Plumage. Feathers of the face greyish white, dark shafted, more or less tinged with dingy rufous brown, and all but those of the lores more or less distinctly banded with narrow dark brown bars. Feathers of the ruff, deep brown, more or less spotted, or mottled or narrowly barred at the tips with mingled white and pale fawn colour. The top of the head, nape, back, scapulars, lesser and median wing coverts, deep, almost blackish brown, mottled and freckled, with dull, slightly rufous, buff or buffy white. Tail and quills, a duller and somewhat paler brown, with irregular, imperfect, more or less mottled, dull, buffy white, transverse bars, and more or less freckling of the same colour on the interspaces towards the margins of the feathers. The central tail feathers have six, the external eight, transverse bands ; all are narrowly white tipped. Large, irregular, white or buffy white blotches, on the outer webs of the external scapulars, and the earlier, greater, primary coverts. The feathers of the breast and abdomen are mingled pure white and buff coloured, with very deep brown, central stripes, and two or three, narrow, irregular, transverse, brown bars. Sides, flanks and wing lining (except the greater,, lower primary coverts which are mingled brown and white) dull, silky buff, more or less imperfectly barred, with brown. Tibial and tarsal plumes dull, more or less infuscated buff, irregularly banded with narrow, imperfect, dull brown, transverse bars. Lower tail coverts similar but paler, and the bars more obscure and further apart. The feathers over the eye are whiter, than the rest of the face, forming a broad, ill-defined, pale, superciliary band.
* I am indebted for these measurements to Messrs. C. L. Gordon, and G. F. L. Marshall respectively. The European specimen, my correspondent informs me, was a particularly fine bird.
Dimension S. Nivicolum S. Aluco,
Length 17.5 16.2
Expanse. 42 35
Wing. 12.15 11.13
Tail 7.9 7.1
Tarsus 2.0 1.9
Mid claw straight from root to point 0.81 0.67
Hind claw straight from root to point. 0.73 0.59
Inner claw straight from root to point. 0.86 0.72
Outer claw straight from root to point 0.69 0.58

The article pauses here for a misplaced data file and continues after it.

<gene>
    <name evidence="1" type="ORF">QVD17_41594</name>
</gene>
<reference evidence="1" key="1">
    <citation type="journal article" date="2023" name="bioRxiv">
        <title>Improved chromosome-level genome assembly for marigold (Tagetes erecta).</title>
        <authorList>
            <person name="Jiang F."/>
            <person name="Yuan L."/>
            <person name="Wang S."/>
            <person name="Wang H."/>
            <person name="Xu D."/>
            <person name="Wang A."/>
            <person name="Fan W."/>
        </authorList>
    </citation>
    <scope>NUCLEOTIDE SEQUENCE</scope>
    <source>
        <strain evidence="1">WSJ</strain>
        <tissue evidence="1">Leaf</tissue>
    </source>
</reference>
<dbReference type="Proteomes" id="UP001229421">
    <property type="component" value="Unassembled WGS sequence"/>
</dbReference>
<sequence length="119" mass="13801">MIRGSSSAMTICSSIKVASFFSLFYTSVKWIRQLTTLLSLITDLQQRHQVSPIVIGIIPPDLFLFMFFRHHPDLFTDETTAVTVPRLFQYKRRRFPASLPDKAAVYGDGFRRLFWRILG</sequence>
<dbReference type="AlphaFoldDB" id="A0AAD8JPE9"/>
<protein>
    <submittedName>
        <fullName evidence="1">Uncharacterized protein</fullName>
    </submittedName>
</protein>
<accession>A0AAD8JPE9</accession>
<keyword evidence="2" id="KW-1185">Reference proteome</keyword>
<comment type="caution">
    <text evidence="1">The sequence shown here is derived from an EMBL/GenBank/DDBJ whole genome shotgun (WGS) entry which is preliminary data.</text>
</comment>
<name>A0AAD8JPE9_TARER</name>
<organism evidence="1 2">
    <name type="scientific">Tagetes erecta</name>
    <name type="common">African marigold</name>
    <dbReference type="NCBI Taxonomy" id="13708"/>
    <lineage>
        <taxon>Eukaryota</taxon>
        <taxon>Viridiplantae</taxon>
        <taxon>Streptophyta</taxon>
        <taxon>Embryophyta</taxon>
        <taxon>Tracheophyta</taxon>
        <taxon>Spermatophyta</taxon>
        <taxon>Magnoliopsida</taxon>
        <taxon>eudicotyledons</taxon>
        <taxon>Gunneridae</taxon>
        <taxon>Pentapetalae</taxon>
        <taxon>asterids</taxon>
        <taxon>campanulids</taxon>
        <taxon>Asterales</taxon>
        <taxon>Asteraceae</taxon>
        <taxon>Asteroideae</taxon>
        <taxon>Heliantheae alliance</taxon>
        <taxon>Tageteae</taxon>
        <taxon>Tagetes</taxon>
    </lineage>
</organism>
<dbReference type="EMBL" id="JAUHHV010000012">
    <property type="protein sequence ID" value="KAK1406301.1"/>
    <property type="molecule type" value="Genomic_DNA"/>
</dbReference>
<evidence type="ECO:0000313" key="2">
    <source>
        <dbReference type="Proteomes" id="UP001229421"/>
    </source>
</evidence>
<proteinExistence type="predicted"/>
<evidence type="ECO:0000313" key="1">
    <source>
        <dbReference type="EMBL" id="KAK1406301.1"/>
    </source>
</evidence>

Bill straight, from anterior margin of nares to point. 0.68 0.61
Not only is the bird larger as a whole, but the claws and bill are more than proportionally larger and stronger.
There seems to be a difference too in the shape of the wings; in all the specimens of Aluco, which I have examined, the fifth primary fell perceptibly short of the fourth, while in Nivicolum (I have only examined, however, three examples of each) the fifth quill is either equal to or exceeds, the fourth.
I cannot doubt that the two species are perfectly distinct.
Dr. Stoliczka has the following note on this species : - :" 1 procured one specimen of this species above Chini, at an elevation of 14,000 feet, and another specimen was shot by my shikarees at Kotegurh in winter 1866. It is in this portion of the hills rather a rare bird.
" The greater coverts of the primaries have a white, terminal spot on the outer webs. The spots on the outer webs of the quills are fulvous brown, paler on the inner; the cross bands on the two central tail feathers are indistinct, and the plumage is generally finely mottled with light brown all over; the tips of all tail feathers are white ; below, on the sides of the breast, and on the abdomen, most of the feathers are centrally streaked brown, each being marked with three cross bars."
This species, as far as is yet known, is confined to the Himalayahs, I have seen it from as far west as Murree. Eastwards I only know of it as far as Darjeeling. Capt. G. F. L. Marshall shot one at Kussowlee, at a height of only 5000 feet above the sea, and this is the lowest level at which I have known it to occur.